city with fire in distance

Resilience Practices That Protect Against Wildfires

Half of new construction is located in areas of higher risk for wildfires

By Nick Bullock, Contributing Writer  
OTHER PARTS OF THIS ARTICLEPt. 1: How Building Resiliency is Changing with a Changing WorldPt. 2: This Page

One of the most important terms that has begun to push to the forefront of the building resiliency discussion, particularly when considering fire resiliency, is the WUI – pronounced “woo-ee,” or wildlife-urban interface. The WUI is probably known to anyone who has tried to insure a property in the woods. It’s any area where urban development abuts wildland vegetation.  

America has a WUI problem. More than 60,000 communities in the U.S. are at risk for WUI fires, according to the U.S. Fire Administration. Between 2002 and 2016, an average of over 3,000 structures per year were lost to WUI fires in the U.S. 

And the WUI problem is getting worse. 

“Forty to fifty percent of new construction is in the WUI and is at higher risk for wildfires,” Black says. 

So where to start? 

First of all, says Messerschmidt, the fire safety of one building is only as good as the fire safety of an entire community. If nearby buildings aren’t adequately protected from wildfires, they put others at risk. So consider creating a committee of volunteers to conduct a community wildfire risk assessment. State liaisons for the NFPA are a wealth of information. 

Next, it helps to know why exactly buildings succumb to wildfires. Most buildings don’t burn down from direct contact with flames or radiant heat. Instead, embers, or small pieces of burning debris, are flung from a wildfire and can ignite combustible materials or even be sucked up into a building's ventilation system.  

Messerschmidt again recommends an assessment from a wildfire expert, but here are a few basic tips: 

  • Remove dead vegetation and debris from around the building exterior. 
  • Cluster trees and shrubs into small groups and create fuel breaks with walkways in between.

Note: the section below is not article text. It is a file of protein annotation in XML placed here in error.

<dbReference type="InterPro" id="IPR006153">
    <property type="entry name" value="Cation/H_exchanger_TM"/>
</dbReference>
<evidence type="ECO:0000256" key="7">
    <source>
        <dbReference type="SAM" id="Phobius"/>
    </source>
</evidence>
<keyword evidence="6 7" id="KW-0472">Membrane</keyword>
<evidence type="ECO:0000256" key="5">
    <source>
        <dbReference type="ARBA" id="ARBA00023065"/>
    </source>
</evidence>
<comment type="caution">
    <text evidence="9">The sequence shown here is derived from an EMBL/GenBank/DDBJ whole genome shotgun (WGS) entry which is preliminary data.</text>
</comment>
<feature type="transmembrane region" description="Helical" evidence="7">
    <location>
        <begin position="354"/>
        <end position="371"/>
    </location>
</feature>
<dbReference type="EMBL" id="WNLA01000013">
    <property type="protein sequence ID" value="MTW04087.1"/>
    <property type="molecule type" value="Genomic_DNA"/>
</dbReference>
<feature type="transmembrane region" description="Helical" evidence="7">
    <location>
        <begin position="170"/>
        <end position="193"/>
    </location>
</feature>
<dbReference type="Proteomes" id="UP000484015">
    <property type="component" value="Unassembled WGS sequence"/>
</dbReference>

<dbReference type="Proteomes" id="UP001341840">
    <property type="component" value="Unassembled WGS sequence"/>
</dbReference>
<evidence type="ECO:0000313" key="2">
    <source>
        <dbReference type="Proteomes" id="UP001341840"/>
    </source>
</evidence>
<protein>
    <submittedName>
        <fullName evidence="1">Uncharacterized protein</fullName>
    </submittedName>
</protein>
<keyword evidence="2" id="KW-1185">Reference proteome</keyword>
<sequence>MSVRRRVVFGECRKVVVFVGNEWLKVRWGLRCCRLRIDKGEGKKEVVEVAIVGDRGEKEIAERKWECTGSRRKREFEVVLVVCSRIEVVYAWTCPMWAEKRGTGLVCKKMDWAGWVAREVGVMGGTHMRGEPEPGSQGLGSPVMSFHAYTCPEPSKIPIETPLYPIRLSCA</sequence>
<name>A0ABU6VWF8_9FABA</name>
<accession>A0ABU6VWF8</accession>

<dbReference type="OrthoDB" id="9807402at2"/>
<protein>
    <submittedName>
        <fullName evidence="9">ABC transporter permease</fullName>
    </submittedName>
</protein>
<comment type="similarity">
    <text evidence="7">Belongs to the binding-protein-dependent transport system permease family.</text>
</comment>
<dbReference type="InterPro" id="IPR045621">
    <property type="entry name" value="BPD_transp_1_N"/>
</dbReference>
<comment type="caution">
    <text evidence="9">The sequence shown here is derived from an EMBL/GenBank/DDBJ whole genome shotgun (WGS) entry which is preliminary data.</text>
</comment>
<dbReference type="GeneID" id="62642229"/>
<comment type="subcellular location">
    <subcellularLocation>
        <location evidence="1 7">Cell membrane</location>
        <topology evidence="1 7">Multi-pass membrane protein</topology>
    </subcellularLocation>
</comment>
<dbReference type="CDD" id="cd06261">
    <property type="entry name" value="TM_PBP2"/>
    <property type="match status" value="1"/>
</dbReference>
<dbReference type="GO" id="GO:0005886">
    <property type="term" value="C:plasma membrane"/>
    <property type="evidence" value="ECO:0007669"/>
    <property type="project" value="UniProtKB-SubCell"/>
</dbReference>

• Keep tree canopies at least 10 feet from the edge of the building structure. 
  • Ensure exterior building materials are noncombustible for at least the first 3 feet off the ground and that the rest of the building is either made from noncombustible materials or has a good fire rating. 

Getting tough on fire 

Of course, safeguarding human wellbeing in the built environment does still encompass much of what might traditionally come to mind when considering building resiliency – how a building itself handles wind, rain, earthquakes and more. 

And in that space, fire safety is still a topic unto itself, mostly because it can happen anytime and anywhere. 

Messerschmidt calls it “our biggest, oldest enemy.” 

From her perspective, the central tenants of building construction have become increasingly siloed over the past hundred years, with builders not giving proper consideration to how cost-cutting affects decarbonization or how decarbonization affects resiliency. These decisions are all intertwined, yet they are treated as disparate goals.  

Related Content: Facility Managers Face Year-Round Wildfire Challenges

As an example, Messerschmidt points to I-beams made from engineered wood instead of solid wood. Yes, they can be more efficient and sustainable, but if a building catches fire, an engineered I-beam acts much more like kindling than does a solid wood beam. 

Black points back to air quality as another example: Buildings have become so airtight in an effort to lower energy costs and emissions that indoor air quality has suffered, requiring expensive ventilation solutions. It’s similar to a doctor writing a new prescription to combat the side effects of another prescription. 

Again, both experts recommend building executives take a more holistic, less siloed look at the built environment, balancing these needs. 

For new construction, in Messerschmidt’s estimation, the answer isn’t any sort of new building innovation. Instead, it’s about returning, in some fashion, to the building traditions of a century ago when structures were “overbuilt.” It’s about taking the conservative approach and building in what she calls “redundancies” – in case one system of building resiliency fails, there is another system in place. 

For existing buildings, that may look like retrofitting sprinkler systems to prevent a fire from growing large enough to impact the structure and also ensuring building materials will not or cannot participate in the fire by using noncombustible materials or covering combustible materials with something noncombustible. 

“Resilience is about having redundancy in construction in case something happens so that you can recover faster,” Messerschmidt says. 

Getting back to Black’s definition, resiliency isn’t just about preventing adverse events, it’s also about absorbing their effects and bouncing back. 

Our natural environment is changing at a startling pace. If our built environment can’t change along with it, then it at least needs to be able to take some punches and get back up off the mat. 

Nick Bullock is a freelance writer based in Wauwatosa, Wisconsin.  

Continue Reading: Resilience

How Building Resiliency is Changing with a Changing World

Resilience Practices That Protect Against Wildfires

Contact FacilitiesNet Editorial Staff »

  posted on 3/20/2024   Article Use Policy

Related Topics: